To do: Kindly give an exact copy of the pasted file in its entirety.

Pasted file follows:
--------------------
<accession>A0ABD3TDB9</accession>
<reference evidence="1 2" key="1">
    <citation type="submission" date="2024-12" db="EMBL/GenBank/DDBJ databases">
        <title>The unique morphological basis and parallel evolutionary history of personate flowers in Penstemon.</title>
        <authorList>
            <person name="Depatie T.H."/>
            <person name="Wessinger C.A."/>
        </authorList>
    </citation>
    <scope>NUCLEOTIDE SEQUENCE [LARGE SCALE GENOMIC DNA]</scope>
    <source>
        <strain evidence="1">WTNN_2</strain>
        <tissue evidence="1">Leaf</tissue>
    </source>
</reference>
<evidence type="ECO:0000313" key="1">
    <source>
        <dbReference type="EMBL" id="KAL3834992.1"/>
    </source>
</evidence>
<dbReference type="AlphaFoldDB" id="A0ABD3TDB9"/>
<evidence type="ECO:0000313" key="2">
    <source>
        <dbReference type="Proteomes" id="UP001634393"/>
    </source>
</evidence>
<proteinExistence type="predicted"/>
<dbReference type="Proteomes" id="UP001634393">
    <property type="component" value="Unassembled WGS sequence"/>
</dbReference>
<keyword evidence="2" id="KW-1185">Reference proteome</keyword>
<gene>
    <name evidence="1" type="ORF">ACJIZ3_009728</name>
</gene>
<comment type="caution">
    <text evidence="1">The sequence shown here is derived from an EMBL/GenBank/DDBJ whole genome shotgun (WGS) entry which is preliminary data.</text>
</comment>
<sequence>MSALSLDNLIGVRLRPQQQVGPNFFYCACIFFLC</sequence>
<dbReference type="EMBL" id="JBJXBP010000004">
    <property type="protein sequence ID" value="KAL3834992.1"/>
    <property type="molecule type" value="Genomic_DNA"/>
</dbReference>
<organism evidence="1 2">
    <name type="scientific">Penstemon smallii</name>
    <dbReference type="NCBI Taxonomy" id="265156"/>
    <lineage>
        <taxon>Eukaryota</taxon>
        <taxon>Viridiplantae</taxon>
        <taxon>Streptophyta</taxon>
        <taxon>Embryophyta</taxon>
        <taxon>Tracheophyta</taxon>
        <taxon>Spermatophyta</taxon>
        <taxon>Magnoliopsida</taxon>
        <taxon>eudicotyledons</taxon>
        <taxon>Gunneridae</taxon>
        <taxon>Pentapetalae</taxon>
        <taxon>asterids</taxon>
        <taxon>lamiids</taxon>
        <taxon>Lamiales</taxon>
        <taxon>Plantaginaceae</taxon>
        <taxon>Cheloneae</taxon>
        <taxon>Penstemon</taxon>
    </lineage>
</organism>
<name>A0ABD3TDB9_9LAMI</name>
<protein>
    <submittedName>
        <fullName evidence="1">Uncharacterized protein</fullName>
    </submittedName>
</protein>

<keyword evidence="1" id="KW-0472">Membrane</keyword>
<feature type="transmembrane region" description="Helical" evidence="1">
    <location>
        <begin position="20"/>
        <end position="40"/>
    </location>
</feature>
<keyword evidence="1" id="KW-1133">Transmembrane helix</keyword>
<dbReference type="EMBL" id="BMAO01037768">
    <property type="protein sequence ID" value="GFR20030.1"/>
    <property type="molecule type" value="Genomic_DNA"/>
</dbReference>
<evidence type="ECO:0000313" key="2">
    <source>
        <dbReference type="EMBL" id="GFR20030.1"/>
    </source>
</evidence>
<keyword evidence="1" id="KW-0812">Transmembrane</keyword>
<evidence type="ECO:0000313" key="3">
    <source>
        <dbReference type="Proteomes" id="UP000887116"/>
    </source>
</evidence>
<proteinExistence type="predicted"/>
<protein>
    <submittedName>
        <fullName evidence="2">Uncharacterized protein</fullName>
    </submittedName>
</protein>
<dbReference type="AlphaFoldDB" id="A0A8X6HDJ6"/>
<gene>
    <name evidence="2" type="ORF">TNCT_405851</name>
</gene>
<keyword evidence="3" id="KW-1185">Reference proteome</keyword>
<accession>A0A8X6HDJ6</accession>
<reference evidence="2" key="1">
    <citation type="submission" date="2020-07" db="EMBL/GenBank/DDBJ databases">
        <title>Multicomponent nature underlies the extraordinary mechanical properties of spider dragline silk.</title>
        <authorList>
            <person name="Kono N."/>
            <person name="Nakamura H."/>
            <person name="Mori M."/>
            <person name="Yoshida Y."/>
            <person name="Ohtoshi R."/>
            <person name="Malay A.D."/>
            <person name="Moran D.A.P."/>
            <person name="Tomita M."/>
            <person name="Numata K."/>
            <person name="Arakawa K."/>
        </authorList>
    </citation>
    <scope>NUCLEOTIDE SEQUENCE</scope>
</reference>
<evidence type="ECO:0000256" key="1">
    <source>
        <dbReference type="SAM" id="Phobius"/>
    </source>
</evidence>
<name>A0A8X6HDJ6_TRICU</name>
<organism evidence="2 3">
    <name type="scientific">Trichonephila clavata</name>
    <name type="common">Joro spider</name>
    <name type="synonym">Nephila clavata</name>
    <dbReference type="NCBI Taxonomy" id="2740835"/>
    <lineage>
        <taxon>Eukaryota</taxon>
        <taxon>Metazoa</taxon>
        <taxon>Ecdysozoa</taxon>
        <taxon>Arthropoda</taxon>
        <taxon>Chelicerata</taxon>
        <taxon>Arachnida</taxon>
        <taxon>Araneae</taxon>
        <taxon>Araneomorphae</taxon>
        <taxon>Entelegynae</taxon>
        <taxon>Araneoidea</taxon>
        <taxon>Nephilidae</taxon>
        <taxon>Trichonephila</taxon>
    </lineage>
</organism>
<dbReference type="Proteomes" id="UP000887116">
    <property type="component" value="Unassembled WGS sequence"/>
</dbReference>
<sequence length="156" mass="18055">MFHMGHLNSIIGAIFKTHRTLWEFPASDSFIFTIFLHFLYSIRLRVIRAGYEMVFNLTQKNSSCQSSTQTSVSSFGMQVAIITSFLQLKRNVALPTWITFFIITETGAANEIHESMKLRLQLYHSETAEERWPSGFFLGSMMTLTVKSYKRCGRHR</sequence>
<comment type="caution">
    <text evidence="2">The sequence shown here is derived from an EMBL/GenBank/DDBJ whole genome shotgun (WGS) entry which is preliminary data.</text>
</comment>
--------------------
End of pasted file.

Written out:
<accession>A0ABD3TDB9</accession>
<reference evidence="1 2" key="1">
    <citation type="submission" date="2024-12" db="EMBL/GenBank/DDBJ databases">
        <title>The unique morphological basis and parallel evolutionary history of personate flowers in Penstemon.</title>
        <authorList>
            <person name="Depatie T.H."/>
            <person name="Wessinger C.A."/>
        </authorList>
    </citation>
    <scope>NUCLEOTIDE SEQUENCE [LARGE SCALE GENOMIC DNA]</scope>
    <source>
        <strain evidence="1">WTNN_2</strain>
        <tissue evidence="1">Leaf</tissue>
    </source>
</reference>
<evidence type="ECO:0000313" key="1">
    <source>
        <dbReference type="EMBL" id="KAL3834992.1"/>
    </source>
</evidence>
<dbReference type="AlphaFoldDB" id="A0ABD3TDB9"/>
<evidence type="ECO:0000313" key="2">
    <source>
        <dbReference type="Proteomes" id="UP001634393"/>
    </source>
</evidence>
<proteinExistence type="predicted"/>
<dbReference type="Proteomes" id="UP001634393">
    <property type="component" value="Unassembled WGS sequence"/>
</dbReference>
<keyword evidence="2" id="KW-1185">Reference proteome</keyword>
<gene>
    <name evidence="1" type="ORF">ACJIZ3_009728</name>
</gene>
<comment type="caution">
    <text evidence="1">The sequence shown here is derived from an EMBL/GenBank/DDBJ whole genome shotgun (WGS) entry which is preliminary data.</text>
</comment>
<sequence>MSALSLDNLIGVRLRPQQQVGPNFFYCACIFFLC</sequence>
<dbReference type="EMBL" id="JBJXBP010000004">
    <property type="protein sequence ID" value="KAL3834992.1"/>
    <property type="molecule type" value="Genomic_DNA"/>
</dbReference>
<organism evidence="1 2">
    <name type="scientific">Penstemon smallii</name>
    <dbReference type="NCBI Taxonomy" id="265156"/>
    <lineage>
        <taxon>Eukaryota</taxon>
        <taxon>Viridiplantae</taxon>
        <taxon>Streptophyta</taxon>
        <taxon>Embryophyta</taxon>
        <taxon>Tracheophyta</taxon>
        <taxon>Spermatophyta</taxon>
        <taxon>Magnoliopsida</taxon>
        <taxon>eudicotyledons</taxon>
        <taxon>Gunneridae</taxon>
        <taxon>Pentapetalae</taxon>
        <taxon>asterids</taxon>
        <taxon>lamiids</taxon>
        <taxon>Lamiales</taxon>
        <taxon>Plantaginaceae</taxon>
        <taxon>Cheloneae</taxon>
        <taxon>Penstemon</taxon>
    </lineage>
</organism>
<name>A0ABD3TDB9_9LAMI</name>
<protein>
    <submittedName>
        <fullName evidence="1">Uncharacterized protein</fullName>
    </submittedName>
</protein>

<keyword evidence="1" id="KW-0472">Membrane</keyword>
<feature type="transmembrane region" description="Helical" evidence="1">
    <location>
        <begin position="20"/>
        <end position="40"/>
    </location>
</feature>
<keyword evidence="1" id="KW-1133">Transmembrane helix</keyword>
<dbReference type="EMBL" id="BMAO01037768">
    <property type="protein sequence ID" value="GFR20030.1"/>
    <property type="molecule type" value="Genomic_DNA"/>
</dbReference>
<evidence type="ECO:0000313" key="2">
    <source>
        <dbReference type="EMBL" id="GFR20030.1"/>
    </source>
</evidence>
<keyword evidence="1" id="KW-0812">Transmembrane</keyword>
<evidence type="ECO:0000313" key="3">
    <source>
        <dbReference type="Proteomes" id="UP000887116"/>
    </source>
</evidence>
<proteinExistence type="predicted"/>
<protein>
    <submittedName>
        <fullName evidence="2">Uncharacterized protein</fullName>
    </submittedName>
</protein>
<dbReference type="AlphaFoldDB" id="A0A8X6HDJ6"/>
<gene>
    <name evidence="2" type="ORF">TNCT_405851</name>
</gene>
<keyword evidence="3" id="KW-1185">Reference proteome</keyword>
<accession>A0A8X6HDJ6</accession>
<reference evidence="2" key="1">
    <citation type="submission" date="2020-07" db="EMBL/GenBank/DDBJ databases">
        <title>Multicomponent nature underlies the extraordinary mechanical properties of spider dragline silk.</title>
        <authorList>
            <person name="Kono N."/>
            <person name="Nakamura H."/>
            <person name="Mori M."/>
            <person name="Yoshida Y."/>
            <person name="Ohtoshi R."/>
            <person name="Malay A.D."/>
            <person name="Moran D.A.P."/>
            <person name="Tomita M."/>
            <person name="Numata K."/>
            <person name="Arakawa K."/>
        </authorList>
    </citation>
    <scope>NUCLEOTIDE SEQUENCE</scope>
</reference>
<evidence type="ECO:0000256" key="1">
    <source>
        <dbReference type="SAM" id="Phobius"/>
    </source>
</evidence>
<name>A0A8X6HDJ6_TRICU</name>
<organism evidence="2 3">
    <name type="scientific">Trichonephila clavata</name>
    <name type="common">Joro spider</name>
    <name type="synonym">Nephila clavata</name>
    <dbReference type="NCBI Taxonomy" id="2740835"/>
    <lineage>
        <taxon>Eukaryota</taxon>
        <taxon>Metazoa</taxon>
        <taxon>Ecdysozoa</taxon>
        <taxon>Arthropoda</taxon>
        <taxon>Chelicerata</taxon>
        <taxon>Arachnida</taxon>
        <taxon>Araneae</taxon>
        <taxon>Araneomorphae</taxon>
        <taxon>Entelegynae</taxon>
        <taxon>Araneoidea</taxon>
        <taxon>Nephilidae</taxon>
        <taxon>Trichonephila</taxon>
    </lineage>
</organism>
<dbReference type="Proteomes" id="UP000887116">
    <property type="component" value="Unassembled WGS sequence"/>
</dbReference>
<sequence length="156" mass="18055">MFHMGHLNSIIGAIFKTHRTLWEFPASDSFIFTIFLHFLYSIRLRVIRAGYEMVFNLTQKNSSCQSSTQTSVSSFGMQVAIITSFLQLKRNVALPTWITFFIITETGAANEIHESMKLRLQLYHSETAEERWPSGFFLGSMMTLTVKSYKRCGRHR</sequence>
<comment type="caution">
    <text evidence="2">The sequence shown here is derived from an EMBL/GenBank/DDBJ whole genome shotgun (WGS) entry which is preliminary data.</text>
</comment>